The hotel industry forms an integral part of the hospitality industry. The major fields within the hospitality industry include lodging, restaurants, event planning, theme parks, cruise line, etc. The hospitality industry is a multi-billion dollar industry that mostly depends on the availability of leisure time and disposable income. A hospitality unit such as a restaurant, hotel, or even an amusement park consists of various groups within it, including facility maintenance, direct operations (servers, housekeepers, porters, kitchen workers, bartenders, etc.), management, marketing, and human resources.

The global hotel industry is a prosperous industry and according to a report published by New Industry Report by Global Industry Analysts, Inc. in 2012, the Global Hotel Industry is expected to reach USD 479 billion by 2015.1

As per the Economic Impact Report issued by the World Travel and Tourism Council, the direct contribution of travel and tourism to GDP worldwide in 2013 was USD 2,155.4 billion (2.9 % of GDP).2 Travel and tourism industry is expected to add more than 70 million jobs over the next decade, with two-thirds of those jobs to be created in Asia.3

In India alone, the total market size of the tourism and hospitality industry stood at USD 117.7 billion in 2011 and is anticipated to touch USD 418.9 billion by 2022.4 The success of the hotel industry in India is second only to China in the entire Asia Pacific5. Further, India is a developing global business hub which offers attractive investment propositions for both luxury and moderate-tier hotels.

India is projected to be number one for growth globally in the wellness tourism sector in the next five years, clocking over 20 % gains annually through 2017.6 With opportunities aplenty, the future of the hotel industry in India looks very promising.


  • The Indian hospitality sector falls within the spectrum of travel and tourism. The sector’s contribution to GDP is expected to grow at 7.8 % per annum during the period 2013-2023.7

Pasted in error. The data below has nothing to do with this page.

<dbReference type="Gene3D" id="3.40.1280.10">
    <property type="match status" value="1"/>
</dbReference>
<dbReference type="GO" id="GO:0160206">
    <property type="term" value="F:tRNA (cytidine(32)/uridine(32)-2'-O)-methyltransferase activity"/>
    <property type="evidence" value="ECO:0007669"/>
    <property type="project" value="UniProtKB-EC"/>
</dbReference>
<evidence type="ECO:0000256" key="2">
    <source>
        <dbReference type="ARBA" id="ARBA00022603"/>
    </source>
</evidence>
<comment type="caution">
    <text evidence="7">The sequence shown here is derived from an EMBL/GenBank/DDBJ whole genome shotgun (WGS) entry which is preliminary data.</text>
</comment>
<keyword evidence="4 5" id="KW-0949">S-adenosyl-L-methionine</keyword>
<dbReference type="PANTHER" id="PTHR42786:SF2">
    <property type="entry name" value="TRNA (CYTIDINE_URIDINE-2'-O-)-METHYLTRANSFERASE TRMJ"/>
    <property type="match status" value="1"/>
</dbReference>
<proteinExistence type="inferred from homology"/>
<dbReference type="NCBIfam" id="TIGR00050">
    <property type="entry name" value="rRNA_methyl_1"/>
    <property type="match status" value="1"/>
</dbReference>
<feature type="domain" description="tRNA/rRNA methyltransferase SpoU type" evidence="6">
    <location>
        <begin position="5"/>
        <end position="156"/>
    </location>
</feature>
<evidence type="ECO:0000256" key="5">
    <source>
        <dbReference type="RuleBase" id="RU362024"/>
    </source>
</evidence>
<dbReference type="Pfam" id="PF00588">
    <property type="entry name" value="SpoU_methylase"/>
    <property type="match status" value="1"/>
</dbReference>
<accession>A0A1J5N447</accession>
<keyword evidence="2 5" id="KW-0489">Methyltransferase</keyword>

• 100 % FDI is permitted on the Indian hotel industry under the automatic route.8 Foreign Direct Investment in this sector has also seen a surge with the inflow during the period of April 2000–March 2014 being estimated at USD 7,348.09 million.9
  • Over the last few years, the hotel industry has observed a shift towards the budget and mid- market hotels. Renowned hotel companies have launched brands [eg. Ginger by Indian Hotels (IHCL)] catering to the budget and mid-market customers, who were thus far being served by the unorganized sector.10
  • Investment Information and Credit Rating Agency (ICRA) estimates 8-13 % growth in revenues for the industry over the next three years, with growth picking up in line with the macro-economic outlook for the country leading to mobilisation of travellers and pick up in FTAs.11
  • The Hotel Industry is intricately associated to the tourism industry and the growth in the Indian tourism industry has in turn resulted in development in the Indian Hotels Industry. The Government of India increased resources on advertising campaigns like “Incredible India” and “Athithi Devo Bhava” to emphasize the rich variety of tourism in India.
  • The ministry even granted Tourist Visa on Arrival for the citizens of a number of countries including, Finland, Japan, Luxembourg, New Zealand and Singapore. The tourism ministry has envisaged a budgetary allocation of INR 200 billion in the Twelfth Five Year Plan.12
  • According to market analysis, the number of tourists availing the tourist Visa on Arrival (VOA) scheme during January- June 2014 has recorded a growth of 28.1 %.13
  • According to World Economic Forum Travel & Tourism Competitiveness Report 2013, India ranked 65th out of 144 countries in terms of Foreign Tourist Arrivals (FTAs)14 The WTO (World Travel Organization) predicts that India will receive 25 million tourists by the year 2015.15 information/areas-of-service/industry/hotels.html#c434 By 2015, China and India will have absolute year on year growth equal to or greater than the UK, France or Japan.16